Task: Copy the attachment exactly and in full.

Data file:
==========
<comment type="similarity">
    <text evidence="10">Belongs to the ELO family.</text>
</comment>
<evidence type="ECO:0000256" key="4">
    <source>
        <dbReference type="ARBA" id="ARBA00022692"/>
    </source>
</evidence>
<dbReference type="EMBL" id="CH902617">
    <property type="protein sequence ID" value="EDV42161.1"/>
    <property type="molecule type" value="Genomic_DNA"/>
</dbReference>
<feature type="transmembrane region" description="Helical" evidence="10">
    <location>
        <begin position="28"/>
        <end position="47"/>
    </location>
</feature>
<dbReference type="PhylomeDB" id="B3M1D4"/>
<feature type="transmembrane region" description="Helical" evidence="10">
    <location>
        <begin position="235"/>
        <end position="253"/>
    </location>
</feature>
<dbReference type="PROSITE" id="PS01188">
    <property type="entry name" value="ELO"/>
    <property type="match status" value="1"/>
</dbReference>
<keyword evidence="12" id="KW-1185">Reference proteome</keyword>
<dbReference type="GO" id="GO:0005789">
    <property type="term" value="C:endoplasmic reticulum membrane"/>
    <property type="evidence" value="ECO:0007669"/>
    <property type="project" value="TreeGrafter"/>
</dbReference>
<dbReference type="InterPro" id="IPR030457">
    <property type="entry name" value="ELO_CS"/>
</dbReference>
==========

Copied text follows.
<comment type="similarity">
    <text evidence="10">Belongs to the ELO family.</text>
</comment>
<evidence type="ECO:0000256" key="4">
    <source>
        <dbReference type="ARBA" id="ARBA00022692"/>
    </source>
</evidence>
<dbReference type="EMBL" id="CH902617">
    <property type="protein sequence ID" value="EDV42161.1"/>
    <property type="molecule type" value="Genomic_DNA"/>
</dbReference>
<feature type="transmembrane region" description="Helical" evidence="10">
    <location>
        <begin position="28"/>
        <end position="47"/>
    </location>
</feature>
<dbReference type="PhylomeDB" id="B3M1D4"/>
<feature type="transmembrane region" description="Helical" evidence="10">
    <location>
        <begin position="235"/>
        <end position="253"/>
    </location>
</feature>
<dbReference type="PROSITE" id="PS01188">
    <property type="entry name" value="ELO"/>
    <property type="match status" value="1"/>
</dbReference>
<keyword evidence="12" id="KW-1185">Reference proteome</keyword>
<dbReference type="GO" id="GO:0005789">
    <property type="term" value="C:endoplasmic reticulum membrane"/>
    <property type="evidence" value="ECO:0007669"/>
    <property type="project" value="TreeGrafter"/>
</dbReference>
<dbReference type="InterPro" id="IPR030457">
    <property type="entry name" value="ELO_CS"/>
</dbReference>